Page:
Norton Rose Fulbright recently led a successful court application that illuminates the importance of public disclosure in the context of a proxy battle. This precedent-setting decision is relevant to all public companies, and it has far-reaching implications in the context of shareholder activism.
On August 15, 2013, Justice Romaine of the Court of Queen's Bench of Alberta ruled that an activist shareholder had breached its obligations under Alberta securities law by failing to disclose, in an early warning report filed on the eve of issuing a dissident proxy circular, that it was working "jointly or in concert" with other dissident shareholders.1
Disclosing the existence of joint actors is explicitly required in early warning reports, regardless of whether or not the shareholders are involved in a take-over bid. In this case, the evidence revealed, and Justice Romaine found, that the respondent shareholders had been working jointly or in concert in a plan to take control of the applicant's board of directors at the upcoming annual general and special meeting (AGM).
This lack of disclosure gave rise to a right of application under section 180 of the Alberta Securities Act, which gives the court a wide-reaching discretion to impose any remedy it sees fit to correct a wrong. Justice Romaine used this discretion to first order the activist shareholder to publicly disclose that it was acting jointly or in concert with the other respondents, and second, to postpone the AGM for one month to allow the market to digest this information and, if they wished to do so, for shareholders to change their votes.
While counsel for the respondents argued that this disclosure deficiency did not prejudice shareholders, the court held that it was not possible to conclude this was true. The court also noted that it was not its role to decide what information shareholders would find relevant while investing or in exercising the voting rights attached to their shares.
Best practices: disclosure
The ruling is an important decision with respect to when shareholders will be found to be acting jointly or in concert, and clarifies that this is an important matter to bear in mind even outside the context of a take-over bid. It is also an important decision with respect to the disclosure obligations of major shareholders, particularly ones engaged in dissident proxy contests. The decision further provides guidance to both issuers and shareholders with respect to "best practices" as they relate to shareholder disclosure in advance of a proxy contest. For example:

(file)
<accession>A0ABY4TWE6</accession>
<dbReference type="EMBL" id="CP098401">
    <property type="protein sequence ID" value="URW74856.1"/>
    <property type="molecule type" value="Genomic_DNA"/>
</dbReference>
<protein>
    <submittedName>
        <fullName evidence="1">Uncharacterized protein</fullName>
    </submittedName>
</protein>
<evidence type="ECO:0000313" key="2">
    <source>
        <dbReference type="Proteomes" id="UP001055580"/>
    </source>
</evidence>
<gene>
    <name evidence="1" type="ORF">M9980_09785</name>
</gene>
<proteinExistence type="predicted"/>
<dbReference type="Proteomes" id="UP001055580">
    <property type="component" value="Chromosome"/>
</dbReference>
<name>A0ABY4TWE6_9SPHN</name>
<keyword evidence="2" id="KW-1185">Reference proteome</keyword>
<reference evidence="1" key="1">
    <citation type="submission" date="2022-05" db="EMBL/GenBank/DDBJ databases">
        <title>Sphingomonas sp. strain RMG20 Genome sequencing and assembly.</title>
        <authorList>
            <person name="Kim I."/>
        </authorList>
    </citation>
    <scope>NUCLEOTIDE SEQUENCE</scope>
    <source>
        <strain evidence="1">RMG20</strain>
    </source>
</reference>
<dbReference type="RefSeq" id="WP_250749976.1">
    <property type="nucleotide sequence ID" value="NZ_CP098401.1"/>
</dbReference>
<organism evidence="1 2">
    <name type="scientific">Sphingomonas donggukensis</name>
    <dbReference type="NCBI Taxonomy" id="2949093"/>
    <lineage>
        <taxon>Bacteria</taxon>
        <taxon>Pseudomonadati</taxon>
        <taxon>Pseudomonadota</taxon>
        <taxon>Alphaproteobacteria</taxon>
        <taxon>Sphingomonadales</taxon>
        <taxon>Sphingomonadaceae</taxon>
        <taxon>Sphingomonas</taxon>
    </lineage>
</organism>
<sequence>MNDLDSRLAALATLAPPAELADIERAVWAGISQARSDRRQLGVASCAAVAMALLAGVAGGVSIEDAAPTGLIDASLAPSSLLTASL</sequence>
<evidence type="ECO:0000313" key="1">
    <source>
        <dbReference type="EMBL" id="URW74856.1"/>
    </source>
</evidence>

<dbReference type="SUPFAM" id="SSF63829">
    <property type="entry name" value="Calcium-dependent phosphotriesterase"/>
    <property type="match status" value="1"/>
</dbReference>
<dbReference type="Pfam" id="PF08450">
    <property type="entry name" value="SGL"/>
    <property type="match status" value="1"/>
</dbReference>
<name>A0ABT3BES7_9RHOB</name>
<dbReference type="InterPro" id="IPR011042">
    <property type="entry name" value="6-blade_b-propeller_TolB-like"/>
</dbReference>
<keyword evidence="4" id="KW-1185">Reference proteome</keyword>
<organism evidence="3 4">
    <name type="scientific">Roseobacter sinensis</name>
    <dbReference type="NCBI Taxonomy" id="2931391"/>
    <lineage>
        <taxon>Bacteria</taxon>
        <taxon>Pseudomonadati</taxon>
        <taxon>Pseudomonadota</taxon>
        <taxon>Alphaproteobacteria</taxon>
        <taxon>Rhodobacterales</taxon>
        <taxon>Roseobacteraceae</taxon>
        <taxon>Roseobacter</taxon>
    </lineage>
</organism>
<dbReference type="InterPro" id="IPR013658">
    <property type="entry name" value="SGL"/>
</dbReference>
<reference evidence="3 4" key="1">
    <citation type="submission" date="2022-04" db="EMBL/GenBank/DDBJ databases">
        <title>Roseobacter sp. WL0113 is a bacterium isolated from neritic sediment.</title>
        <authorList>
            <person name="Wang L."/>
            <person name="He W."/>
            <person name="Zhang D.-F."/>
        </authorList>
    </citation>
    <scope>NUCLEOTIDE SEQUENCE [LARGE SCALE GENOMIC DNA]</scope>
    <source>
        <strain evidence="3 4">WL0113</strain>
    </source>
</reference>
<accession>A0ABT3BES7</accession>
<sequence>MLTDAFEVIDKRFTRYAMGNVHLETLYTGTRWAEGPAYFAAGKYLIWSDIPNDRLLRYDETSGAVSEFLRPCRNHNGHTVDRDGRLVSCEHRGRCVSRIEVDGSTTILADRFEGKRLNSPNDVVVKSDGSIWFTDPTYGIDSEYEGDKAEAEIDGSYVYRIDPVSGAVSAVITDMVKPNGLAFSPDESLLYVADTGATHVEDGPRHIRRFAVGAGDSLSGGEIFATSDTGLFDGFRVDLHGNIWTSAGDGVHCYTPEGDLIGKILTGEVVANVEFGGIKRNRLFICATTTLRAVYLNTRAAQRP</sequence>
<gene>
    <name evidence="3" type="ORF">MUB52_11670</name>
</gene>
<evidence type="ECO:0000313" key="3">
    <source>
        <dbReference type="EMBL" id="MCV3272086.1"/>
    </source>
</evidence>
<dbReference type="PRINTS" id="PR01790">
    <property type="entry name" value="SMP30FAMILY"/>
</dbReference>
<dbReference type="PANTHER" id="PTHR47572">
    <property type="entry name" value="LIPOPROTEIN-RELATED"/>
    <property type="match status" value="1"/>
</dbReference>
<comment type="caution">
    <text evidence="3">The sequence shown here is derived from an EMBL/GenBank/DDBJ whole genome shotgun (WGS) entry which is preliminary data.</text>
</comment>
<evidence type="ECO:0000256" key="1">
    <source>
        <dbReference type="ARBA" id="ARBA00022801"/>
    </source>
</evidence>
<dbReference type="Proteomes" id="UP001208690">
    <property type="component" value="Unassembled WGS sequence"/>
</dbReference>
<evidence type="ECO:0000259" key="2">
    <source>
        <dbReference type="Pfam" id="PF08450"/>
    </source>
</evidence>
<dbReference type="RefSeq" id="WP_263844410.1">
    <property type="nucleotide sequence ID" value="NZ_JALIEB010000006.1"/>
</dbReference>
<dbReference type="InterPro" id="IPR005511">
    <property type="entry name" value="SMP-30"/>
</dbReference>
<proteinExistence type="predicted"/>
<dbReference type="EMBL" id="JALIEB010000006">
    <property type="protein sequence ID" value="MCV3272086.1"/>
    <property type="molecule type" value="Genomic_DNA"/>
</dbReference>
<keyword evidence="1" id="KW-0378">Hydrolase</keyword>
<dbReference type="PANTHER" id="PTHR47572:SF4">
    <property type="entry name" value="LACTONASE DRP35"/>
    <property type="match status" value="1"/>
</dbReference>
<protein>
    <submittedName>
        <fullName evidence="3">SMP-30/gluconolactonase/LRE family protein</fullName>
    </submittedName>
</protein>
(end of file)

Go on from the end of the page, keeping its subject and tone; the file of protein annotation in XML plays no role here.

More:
- The decision highlights the importance of the contents of early warning reports, particularly those filed by a dissident shareholder on the eve of a proxy contest, and demonstrates the importance of full and accurate disclosure in such early warning reports;
- Shareholders must now be more mindful of the risk of being found to have been working jointly or in concert in the days and weeks leading up to the launch of a proxy contest, particularly where there has been no public disclosure of this fact, or an early warning report has been filed that specifically denies the existence of any joint actors;
- The decision makes clear that disclosure of the existence of any joint actors is required whether or not the dissident's conduct amounts to a take-over bid.
Given the recent increase of proxy contests in Canada, this decision is important both for major shareholders of publicly traded companies and current boards and management of such companies.
1 Genesis Land Development Corp. v. Smoothwater Capital Corporation et. al. (Alberta Court of Queen's Bench Action No. 1301-09274).
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